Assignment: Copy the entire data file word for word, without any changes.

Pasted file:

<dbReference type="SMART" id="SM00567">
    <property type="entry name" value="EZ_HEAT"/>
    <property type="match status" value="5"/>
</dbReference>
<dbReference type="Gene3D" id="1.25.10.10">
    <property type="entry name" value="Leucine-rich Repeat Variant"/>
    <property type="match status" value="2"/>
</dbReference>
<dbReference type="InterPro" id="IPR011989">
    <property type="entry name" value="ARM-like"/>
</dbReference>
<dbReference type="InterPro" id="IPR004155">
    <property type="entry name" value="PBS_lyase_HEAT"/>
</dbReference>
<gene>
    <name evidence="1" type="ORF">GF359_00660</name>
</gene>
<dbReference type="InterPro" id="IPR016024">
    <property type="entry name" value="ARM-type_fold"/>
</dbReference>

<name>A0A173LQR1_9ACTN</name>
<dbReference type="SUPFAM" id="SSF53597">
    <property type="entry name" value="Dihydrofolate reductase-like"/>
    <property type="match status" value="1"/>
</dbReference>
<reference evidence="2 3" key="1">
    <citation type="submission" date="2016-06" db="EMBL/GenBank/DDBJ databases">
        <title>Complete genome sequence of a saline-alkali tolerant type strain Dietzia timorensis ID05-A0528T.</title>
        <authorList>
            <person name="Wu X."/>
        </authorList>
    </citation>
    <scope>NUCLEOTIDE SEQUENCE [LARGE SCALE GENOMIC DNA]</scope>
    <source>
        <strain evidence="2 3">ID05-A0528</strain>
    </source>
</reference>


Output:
<dbReference type="SMART" id="SM00567">
    <property type="entry name" value="EZ_HEAT"/>
    <property type="match status" value="5"/>
</dbReference>
<dbReference type="Gene3D" id="1.25.10.10">
    <property type="entry name" value="Leucine-rich Repeat Variant"/>
    <property type="match status" value="2"/>
</dbReference>
<dbReference type="InterPro" id="IPR011989">
    <property type="entry name" value="ARM-like"/>
</dbReference>
<dbReference type="InterPro" id="IPR004155">
    <property type="entry name" value="PBS_lyase_HEAT"/>
</dbReference>
<gene>
    <name evidence="1" type="ORF">GF359_00660</name>
</gene>
<dbReference type="InterPro" id="IPR016024">
    <property type="entry name" value="ARM-type_fold"/>
</dbReference>

<name>A0A173LQR1_9ACTN</name>
<dbReference type="SUPFAM" id="SSF53597">
    <property type="entry name" value="Dihydrofolate reductase-like"/>
    <property type="match status" value="1"/>
</dbReference>
<reference evidence="2 3" key="1">
    <citation type="submission" date="2016-06" db="EMBL/GenBank/DDBJ databases">
        <title>Complete genome sequence of a saline-alkali tolerant type strain Dietzia timorensis ID05-A0528T.</title>
        <authorList>
            <person name="Wu X."/>
        </authorList>
    </citation>
    <scope>NUCLEOTIDE SEQUENCE [LARGE SCALE GENOMIC DNA]</scope>
    <source>
        <strain evidence="2 3">ID05-A0528</strain>
    </source>
</reference>